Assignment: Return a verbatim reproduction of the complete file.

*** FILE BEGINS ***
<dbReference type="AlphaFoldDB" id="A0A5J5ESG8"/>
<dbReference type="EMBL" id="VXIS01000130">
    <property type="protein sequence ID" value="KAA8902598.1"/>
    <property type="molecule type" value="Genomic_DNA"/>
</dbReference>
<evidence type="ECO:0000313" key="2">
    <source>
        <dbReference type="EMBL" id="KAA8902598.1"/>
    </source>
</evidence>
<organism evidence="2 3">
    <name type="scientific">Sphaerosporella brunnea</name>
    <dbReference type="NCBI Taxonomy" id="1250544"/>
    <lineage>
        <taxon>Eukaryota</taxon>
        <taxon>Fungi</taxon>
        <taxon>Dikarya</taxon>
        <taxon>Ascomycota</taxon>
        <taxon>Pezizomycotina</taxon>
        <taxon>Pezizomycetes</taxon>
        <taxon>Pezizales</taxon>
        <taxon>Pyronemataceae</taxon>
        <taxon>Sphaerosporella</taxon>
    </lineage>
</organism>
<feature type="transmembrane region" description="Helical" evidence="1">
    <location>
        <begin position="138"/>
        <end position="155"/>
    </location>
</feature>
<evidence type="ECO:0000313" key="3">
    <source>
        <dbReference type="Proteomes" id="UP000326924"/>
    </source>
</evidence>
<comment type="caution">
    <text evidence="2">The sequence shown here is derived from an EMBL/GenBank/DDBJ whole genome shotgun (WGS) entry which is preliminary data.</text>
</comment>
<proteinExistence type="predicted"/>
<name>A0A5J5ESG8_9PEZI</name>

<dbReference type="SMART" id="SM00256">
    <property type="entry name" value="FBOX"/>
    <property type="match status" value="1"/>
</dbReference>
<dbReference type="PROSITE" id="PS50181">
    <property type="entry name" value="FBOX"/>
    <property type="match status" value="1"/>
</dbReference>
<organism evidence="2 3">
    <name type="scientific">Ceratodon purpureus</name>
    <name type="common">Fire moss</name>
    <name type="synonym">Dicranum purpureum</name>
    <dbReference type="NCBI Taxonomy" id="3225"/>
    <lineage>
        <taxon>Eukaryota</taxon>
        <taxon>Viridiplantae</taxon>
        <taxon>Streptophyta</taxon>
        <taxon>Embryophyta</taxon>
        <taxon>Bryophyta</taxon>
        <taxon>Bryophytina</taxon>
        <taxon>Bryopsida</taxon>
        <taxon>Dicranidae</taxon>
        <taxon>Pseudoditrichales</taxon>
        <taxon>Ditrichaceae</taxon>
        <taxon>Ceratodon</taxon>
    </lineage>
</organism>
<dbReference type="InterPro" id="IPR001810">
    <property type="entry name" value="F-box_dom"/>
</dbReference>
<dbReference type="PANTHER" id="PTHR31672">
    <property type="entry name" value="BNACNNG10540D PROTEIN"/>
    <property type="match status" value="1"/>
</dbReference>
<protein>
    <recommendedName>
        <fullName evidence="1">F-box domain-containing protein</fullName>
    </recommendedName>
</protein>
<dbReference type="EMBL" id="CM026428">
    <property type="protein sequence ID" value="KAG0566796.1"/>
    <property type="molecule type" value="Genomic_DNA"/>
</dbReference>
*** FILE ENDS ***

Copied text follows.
<dbReference type="AlphaFoldDB" id="A0A5J5ESG8"/>
<dbReference type="EMBL" id="VXIS01000130">
    <property type="protein sequence ID" value="KAA8902598.1"/>
    <property type="molecule type" value="Genomic_DNA"/>
</dbReference>
<evidence type="ECO:0000313" key="2">
    <source>
        <dbReference type="EMBL" id="KAA8902598.1"/>
    </source>
</evidence>
<organism evidence="2 3">
    <name type="scientific">Sphaerosporella brunnea</name>
    <dbReference type="NCBI Taxonomy" id="1250544"/>
    <lineage>
        <taxon>Eukaryota</taxon>
        <taxon>Fungi</taxon>
        <taxon>Dikarya</taxon>
        <taxon>Ascomycota</taxon>
        <taxon>Pezizomycotina</taxon>
        <taxon>Pezizomycetes</taxon>
        <taxon>Pezizales</taxon>
        <taxon>Pyronemataceae</taxon>
        <taxon>Sphaerosporella</taxon>
    </lineage>
</organism>
<feature type="transmembrane region" description="Helical" evidence="1">
    <location>
        <begin position="138"/>
        <end position="155"/>
    </location>
</feature>
<evidence type="ECO:0000313" key="3">
    <source>
        <dbReference type="Proteomes" id="UP000326924"/>
    </source>
</evidence>
<comment type="caution">
    <text evidence="2">The sequence shown here is derived from an EMBL/GenBank/DDBJ whole genome shotgun (WGS) entry which is preliminary data.</text>
</comment>
<proteinExistence type="predicted"/>
<name>A0A5J5ESG8_9PEZI</name>

<dbReference type="SMART" id="SM00256">
    <property type="entry name" value="FBOX"/>
    <property type="match status" value="1"/>
</dbReference>
<dbReference type="PROSITE" id="PS50181">
    <property type="entry name" value="FBOX"/>
    <property type="match status" value="1"/>
</dbReference>
<organism evidence="2 3">
    <name type="scientific">Ceratodon purpureus</name>
    <name type="common">Fire moss</name>
    <name type="synonym">Dicranum purpureum</name>
    <dbReference type="NCBI Taxonomy" id="3225"/>
    <lineage>
        <taxon>Eukaryota</taxon>
        <taxon>Viridiplantae</taxon>
        <taxon>Streptophyta</taxon>
        <taxon>Embryophyta</taxon>
        <taxon>Bryophyta</taxon>
        <taxon>Bryophytina</taxon>
        <taxon>Bryopsida</taxon>
        <taxon>Dicranidae</taxon>
        <taxon>Pseudoditrichales</taxon>
        <taxon>Ditrichaceae</taxon>
        <taxon>Ceratodon</taxon>
    </lineage>
</organism>
<dbReference type="InterPro" id="IPR001810">
    <property type="entry name" value="F-box_dom"/>
</dbReference>
<dbReference type="PANTHER" id="PTHR31672">
    <property type="entry name" value="BNACNNG10540D PROTEIN"/>
    <property type="match status" value="1"/>
</dbReference>
<protein>
    <recommendedName>
        <fullName evidence="1">F-box domain-containing protein</fullName>
    </recommendedName>
</protein>
<dbReference type="EMBL" id="CM026428">
    <property type="protein sequence ID" value="KAG0566796.1"/>
    <property type="molecule type" value="Genomic_DNA"/>
</dbReference>